Tim v Hoffman (1873) - one party offered to sell the other 1200 tons of iron. It was held that the other party's order for 800 tons was not an acceptance.
Negotiation and the battle of the forms
Where parties carry out a long process of negotiation, it maybe difficult to pinpoint when an offer has been made and accepted. In such case the Courts will look at the whole course of negotiations to decide whether the parties have reached an agreement at all, and if so when.
This process can be particularly difficult where the so-called 'battle of the forms' arises. Rather than negotiating terms each time a contract is made, many businesses try to save time and money by contracting on standard term, which will be printed on company stationary, such as order forms and delivery notes. The 'battle of the forms' occurs when one party sends a form stating that the contract is on their standard terms of business, and the other party responds by returning their own form and stating that the contract is on their terms.
The general rule in such cases is that the 'last shot' wins the battle. Each new form issued is treated as a counter offer, so that when one party performs its obligations under the contract (by delivering goods for example), that action (conduct) will be seen as acceptance by conduct of the offer in the last form.
British Road Services v Crutchley (Arthur v) Ltd (1968) - The plaintiffs delivered some wiskey to the defendants for storage. The BRS driver handed the defendants employee a delivery note, which listed his company's 'conditions of carriage'. Crutchley's employee stamped the note 'received under our conditions' and handed it back to the driver. The Court held that stamping the delivery note in this way amounted to the counter offer, which BRS accepted by handing over the goods. The contract therefore incorporated Cruthcley's conditions, rather than those of the BRS
However, a more recent case shows that the 'last shot' will not always succeed.
Butler Machine Tool Ltd v Ex-Cell-O Corp (1979)
Acceptance of unilateral contracts
It has generally been assumed that there is no acceptance until the act has been completely performed - e.g. If John says to Steve, that he will give Steve £5 if Steve washes his car, Steve would not be entitled to the money until the job is finished, and Steve could not wash half the car and ask for £2.50.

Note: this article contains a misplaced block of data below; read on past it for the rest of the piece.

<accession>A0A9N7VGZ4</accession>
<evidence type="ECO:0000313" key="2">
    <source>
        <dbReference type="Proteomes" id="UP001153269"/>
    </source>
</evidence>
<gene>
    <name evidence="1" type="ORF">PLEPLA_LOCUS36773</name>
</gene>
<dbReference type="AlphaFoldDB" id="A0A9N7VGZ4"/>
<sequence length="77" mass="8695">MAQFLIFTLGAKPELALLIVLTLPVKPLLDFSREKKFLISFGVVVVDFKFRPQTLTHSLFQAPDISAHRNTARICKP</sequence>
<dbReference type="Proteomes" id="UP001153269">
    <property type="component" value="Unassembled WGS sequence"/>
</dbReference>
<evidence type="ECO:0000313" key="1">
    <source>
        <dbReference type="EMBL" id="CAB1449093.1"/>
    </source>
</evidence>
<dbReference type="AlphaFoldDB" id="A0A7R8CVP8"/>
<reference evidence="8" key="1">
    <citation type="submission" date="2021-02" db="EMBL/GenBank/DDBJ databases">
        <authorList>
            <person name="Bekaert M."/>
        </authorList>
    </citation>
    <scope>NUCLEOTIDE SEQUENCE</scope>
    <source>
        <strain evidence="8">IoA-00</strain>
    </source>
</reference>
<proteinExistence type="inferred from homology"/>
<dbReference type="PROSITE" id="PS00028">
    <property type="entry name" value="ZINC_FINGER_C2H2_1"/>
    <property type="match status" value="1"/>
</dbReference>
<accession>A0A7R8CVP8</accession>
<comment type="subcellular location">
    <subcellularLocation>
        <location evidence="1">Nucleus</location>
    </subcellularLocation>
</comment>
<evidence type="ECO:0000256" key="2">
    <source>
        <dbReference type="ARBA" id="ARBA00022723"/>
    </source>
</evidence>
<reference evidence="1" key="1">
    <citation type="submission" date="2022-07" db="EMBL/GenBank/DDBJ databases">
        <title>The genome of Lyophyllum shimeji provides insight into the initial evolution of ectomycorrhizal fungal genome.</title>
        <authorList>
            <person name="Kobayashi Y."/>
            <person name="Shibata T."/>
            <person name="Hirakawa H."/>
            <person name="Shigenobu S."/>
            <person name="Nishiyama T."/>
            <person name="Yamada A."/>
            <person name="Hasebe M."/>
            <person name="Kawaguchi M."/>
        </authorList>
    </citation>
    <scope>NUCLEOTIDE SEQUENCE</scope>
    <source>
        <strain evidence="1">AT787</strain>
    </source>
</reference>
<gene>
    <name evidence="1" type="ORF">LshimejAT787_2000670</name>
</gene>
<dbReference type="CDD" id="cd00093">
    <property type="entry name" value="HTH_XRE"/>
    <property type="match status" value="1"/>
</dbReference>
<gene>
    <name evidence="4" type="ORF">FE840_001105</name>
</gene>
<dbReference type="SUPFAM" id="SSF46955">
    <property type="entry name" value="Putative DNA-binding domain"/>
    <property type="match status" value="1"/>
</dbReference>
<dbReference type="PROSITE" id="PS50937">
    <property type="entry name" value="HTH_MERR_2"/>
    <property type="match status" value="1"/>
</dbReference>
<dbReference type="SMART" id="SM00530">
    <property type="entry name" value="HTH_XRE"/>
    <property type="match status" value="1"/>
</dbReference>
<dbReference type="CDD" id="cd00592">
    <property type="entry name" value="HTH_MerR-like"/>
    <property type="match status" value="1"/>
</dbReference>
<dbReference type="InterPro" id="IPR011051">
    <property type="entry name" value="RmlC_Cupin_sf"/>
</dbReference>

Luxor (Eastbourne) Ltd v Cooper (1941) - an owned of land had promised to pay an estate agent £10,000 in commission if the agent was able to find a buyer willing to pay £17,500 for the land. The arrangement was on the terms that are usual between an estate agent and their client, whereby the paid commission if a buyer is found, and nothing if not. The House of Lords held that the owned in the case could revoke his promise at any time before the sale was completed, even after the estate agent had made extensive efforts to find a buyer, just as the estate agent could decide not to try to find a buyer.
Although this decision might appear to support the view that offers of unilateral contracts are freely revocable until performance is complete, it maybe more accurately seen as an approach specific to such estate agency arrangements.
It now appears that there are some circumstances in which part-performance may amount to acceptance.
Errington v Errington (1952) - A father bought a house for £750, borrowing £500 of the price by means of a mortgage from a building society. He bought the house for his son and daughter-in-law to live in, and told them that if they met the mortgage repayments, the house would be signed over to them once the mortgage was paid off. The couple moved in and began to pay the mortgage instalments, but they never infact made a promise to continue with the payments until the mortgage was paid off, which means that the contract was unilateral.
When the father later died, the people in charge of his affairs sought to withdraw the offer. The Court of Appeal held that it was too late to do this. The part-performance by the son and daughter-in-law constituted an acceptance of the contract and the father (his representatives) was bound by the resulting contract unless the son and daughter-in-law ceased to make the payments, in which case the offer was no longer binding.
Requests for information
A request for information about an offer (such as whether delivery could be earlier than suggested) does not amount to a counter offer, so the original offer remains open.
Stevenson v McLean (1880) - The defendant made an offer on a Saturday to sell iron to the plantiffs at a cash on delivery price of 40 shillings, and stated that the offer would remain available until the following Monday. The plaintiffs replied by asking if they could buy the goods on credit. They received no answer. On Monday afternoon they contacted the defendant to accept the offer, but the iron had already been sold to someone else.
When the Plaintiffs sued for breach of contract, it was held that their reply to the offer had been merely a request for information, not a counter offer, so the original offer still stood and there was a binding contract.
Here's what a teacher thought of this essay
4 Stars. Overall, a detailed examination of the key authorities. Reference to acceptance of the offer of a unilateral contract (counter offers, auctions, tenders); certainty of agreement (Scammel v Ousten); and acceptance in the context of machines (Thornton v Shoe Lane Parking) could all be made to achieve better marks.